After hundreds of far right activists marched on the University of Virginia campus in Charlottesville on 12 August US President, Donald Trump, condemned both sides. In other words he placed Nazi sympathisers who chanted antisemitic slogans on the same moral level as the anti-racist black and white youth who rallied against them.

After hundreds of far right activists marched on the University of Virginia campus in Charlottesville on 12 August US President, Donald Trump, condemned both sides. In other words he placed Nazi sympathisers who chanted antisemitic slogans on the same moral level as the anti-racist black and white youth who rallied against them.

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Trump: the unpredictable face of neoliberalism

Author: 

Andrew Gamble

Martin Thomas spoke to Andrew Gamble about the character of the Trump government. Andrew Gamble is a Professor in Politics at the University of Sheffield and the author of many books on political economy. [The interview was recorded at the end of July, before the North Korea crisis blew up]

MT: Since the 1940s the world markets have been structured by a series of institutions: the WTO, the IMF, the G20, the G7, NATO. The USA has been central to all of these. Is Trump going to blow them up?

Andrew Gamble: "Trump pivots from one faction to another, and plays them off against one another, leading to erratic policy-making."

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Shot for being black and sick

Author: 

Charlotte Zalens

On 18 June Seattle police shot and killed Charleena Lyles after she reported a burglary. Charleena was pregnant, and was shot in the presence of her three children aged one, four and 11. The police claim when they arrived at her apartment she drew a knife, so they shot her. Audio recordings of the shooting show police started shooting very soon after entering the apartment — 15 seconds after shouting for Charleena to “get back”.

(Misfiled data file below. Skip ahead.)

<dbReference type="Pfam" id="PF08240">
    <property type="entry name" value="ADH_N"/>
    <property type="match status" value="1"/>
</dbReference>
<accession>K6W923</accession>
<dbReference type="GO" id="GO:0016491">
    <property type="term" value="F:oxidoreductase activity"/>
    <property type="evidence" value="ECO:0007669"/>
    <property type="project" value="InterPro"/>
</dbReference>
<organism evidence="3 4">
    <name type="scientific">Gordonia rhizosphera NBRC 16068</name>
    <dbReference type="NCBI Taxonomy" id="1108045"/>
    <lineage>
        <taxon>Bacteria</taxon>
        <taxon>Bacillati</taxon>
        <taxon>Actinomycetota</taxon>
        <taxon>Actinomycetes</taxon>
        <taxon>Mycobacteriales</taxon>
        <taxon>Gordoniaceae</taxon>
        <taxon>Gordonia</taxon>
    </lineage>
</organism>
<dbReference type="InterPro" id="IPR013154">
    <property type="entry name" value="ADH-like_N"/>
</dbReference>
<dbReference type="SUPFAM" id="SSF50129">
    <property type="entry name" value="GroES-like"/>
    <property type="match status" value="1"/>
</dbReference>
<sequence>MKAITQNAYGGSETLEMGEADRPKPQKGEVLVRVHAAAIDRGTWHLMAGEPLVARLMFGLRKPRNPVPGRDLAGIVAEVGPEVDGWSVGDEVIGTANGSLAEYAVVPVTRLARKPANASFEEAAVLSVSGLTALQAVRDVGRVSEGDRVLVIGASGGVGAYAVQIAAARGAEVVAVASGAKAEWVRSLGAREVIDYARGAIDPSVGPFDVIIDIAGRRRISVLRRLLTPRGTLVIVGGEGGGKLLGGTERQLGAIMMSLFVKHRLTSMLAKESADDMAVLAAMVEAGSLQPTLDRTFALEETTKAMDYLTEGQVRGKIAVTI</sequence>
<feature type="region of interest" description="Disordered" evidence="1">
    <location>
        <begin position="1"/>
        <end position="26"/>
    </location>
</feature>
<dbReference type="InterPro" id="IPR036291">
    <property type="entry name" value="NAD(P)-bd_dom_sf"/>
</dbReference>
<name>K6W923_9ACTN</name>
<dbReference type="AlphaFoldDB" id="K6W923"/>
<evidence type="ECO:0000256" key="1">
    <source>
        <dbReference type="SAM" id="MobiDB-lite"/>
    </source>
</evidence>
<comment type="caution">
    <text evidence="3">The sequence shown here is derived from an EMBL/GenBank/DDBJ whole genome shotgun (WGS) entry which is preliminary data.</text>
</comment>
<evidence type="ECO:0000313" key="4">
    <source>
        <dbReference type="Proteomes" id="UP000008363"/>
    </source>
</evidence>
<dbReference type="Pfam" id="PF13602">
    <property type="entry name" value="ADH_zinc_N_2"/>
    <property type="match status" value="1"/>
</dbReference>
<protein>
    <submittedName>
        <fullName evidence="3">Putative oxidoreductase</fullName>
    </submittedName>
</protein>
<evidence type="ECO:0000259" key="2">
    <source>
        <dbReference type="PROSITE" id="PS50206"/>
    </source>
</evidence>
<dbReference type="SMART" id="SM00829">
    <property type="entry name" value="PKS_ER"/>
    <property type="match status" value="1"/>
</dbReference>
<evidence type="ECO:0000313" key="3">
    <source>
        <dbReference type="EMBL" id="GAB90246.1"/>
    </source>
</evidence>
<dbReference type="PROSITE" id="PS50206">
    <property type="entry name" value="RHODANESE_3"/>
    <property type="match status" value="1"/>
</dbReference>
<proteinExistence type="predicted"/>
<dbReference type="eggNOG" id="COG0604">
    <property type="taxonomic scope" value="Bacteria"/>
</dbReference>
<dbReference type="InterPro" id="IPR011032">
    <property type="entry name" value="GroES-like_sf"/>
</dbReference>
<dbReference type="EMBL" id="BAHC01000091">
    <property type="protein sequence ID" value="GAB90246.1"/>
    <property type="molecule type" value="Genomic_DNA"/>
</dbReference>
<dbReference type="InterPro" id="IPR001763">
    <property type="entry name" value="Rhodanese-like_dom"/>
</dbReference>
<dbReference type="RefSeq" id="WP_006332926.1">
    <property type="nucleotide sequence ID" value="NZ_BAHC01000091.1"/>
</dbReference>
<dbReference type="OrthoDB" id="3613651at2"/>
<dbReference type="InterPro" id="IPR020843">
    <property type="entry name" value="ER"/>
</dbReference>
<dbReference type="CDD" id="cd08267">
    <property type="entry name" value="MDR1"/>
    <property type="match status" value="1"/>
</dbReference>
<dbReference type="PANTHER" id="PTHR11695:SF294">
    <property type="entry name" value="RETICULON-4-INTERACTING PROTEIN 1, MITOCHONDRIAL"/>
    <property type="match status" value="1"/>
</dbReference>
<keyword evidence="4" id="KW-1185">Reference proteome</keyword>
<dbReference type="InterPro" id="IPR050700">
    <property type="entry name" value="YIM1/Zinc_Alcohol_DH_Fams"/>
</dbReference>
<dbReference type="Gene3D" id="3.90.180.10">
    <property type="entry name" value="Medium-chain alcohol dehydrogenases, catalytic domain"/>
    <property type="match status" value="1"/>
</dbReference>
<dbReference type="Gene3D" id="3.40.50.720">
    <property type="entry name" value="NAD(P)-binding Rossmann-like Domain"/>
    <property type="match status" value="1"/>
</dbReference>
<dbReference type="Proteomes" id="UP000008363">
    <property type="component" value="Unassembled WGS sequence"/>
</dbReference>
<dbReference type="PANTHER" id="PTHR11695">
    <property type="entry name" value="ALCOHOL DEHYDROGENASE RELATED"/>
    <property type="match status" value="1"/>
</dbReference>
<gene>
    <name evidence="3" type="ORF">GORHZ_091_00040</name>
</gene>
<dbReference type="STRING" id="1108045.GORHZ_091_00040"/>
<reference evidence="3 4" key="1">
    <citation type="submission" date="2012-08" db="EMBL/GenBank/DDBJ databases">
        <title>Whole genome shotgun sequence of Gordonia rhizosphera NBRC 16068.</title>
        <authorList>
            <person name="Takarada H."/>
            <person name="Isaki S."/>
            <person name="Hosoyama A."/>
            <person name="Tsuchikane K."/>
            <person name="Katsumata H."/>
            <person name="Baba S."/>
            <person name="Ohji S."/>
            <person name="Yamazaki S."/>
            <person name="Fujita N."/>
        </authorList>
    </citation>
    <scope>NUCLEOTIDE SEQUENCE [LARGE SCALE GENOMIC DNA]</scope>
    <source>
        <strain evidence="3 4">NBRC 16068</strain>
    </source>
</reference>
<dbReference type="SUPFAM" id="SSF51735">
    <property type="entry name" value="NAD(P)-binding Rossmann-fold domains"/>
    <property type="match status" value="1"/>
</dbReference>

US police are twice as likely to shoot a black person.

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Chicago dyke march kicks out LGBTQ Jews

Author: 

Elizabeth Butterworth

On 24 June, a group of LGBTQ Jews were asked to leave Chicago’s annual Dyke March. The group, including Laurel Grauer from A Wider Bridge (an NGO that links with LGBTQ organisations in Israel), were approached by a group of activists asking about their intentions in carrying Pride flags with a Star of David imposed on a rainbow.

LGBTQ Jews face discrimination from their own community and wider society, and about Israel.

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Trump freezes US-Cuba relations

Author: 

Cathy Nugent

Donald Trump has introduced new restrictions on travel to Cuba and on US companies trading with Cuban businesses owned by the state’s military and intelligence services (which includes most of the tourist sector). Trump has revised, but not as he originally threatened reversed Obama’s policy on Cuba.

Obama’s policy was not welcomed by right-wing dissidents inside Cuba or right-wingers within the Cuban exile community. On the other hand Trump’s policy will not be welcomed by US business.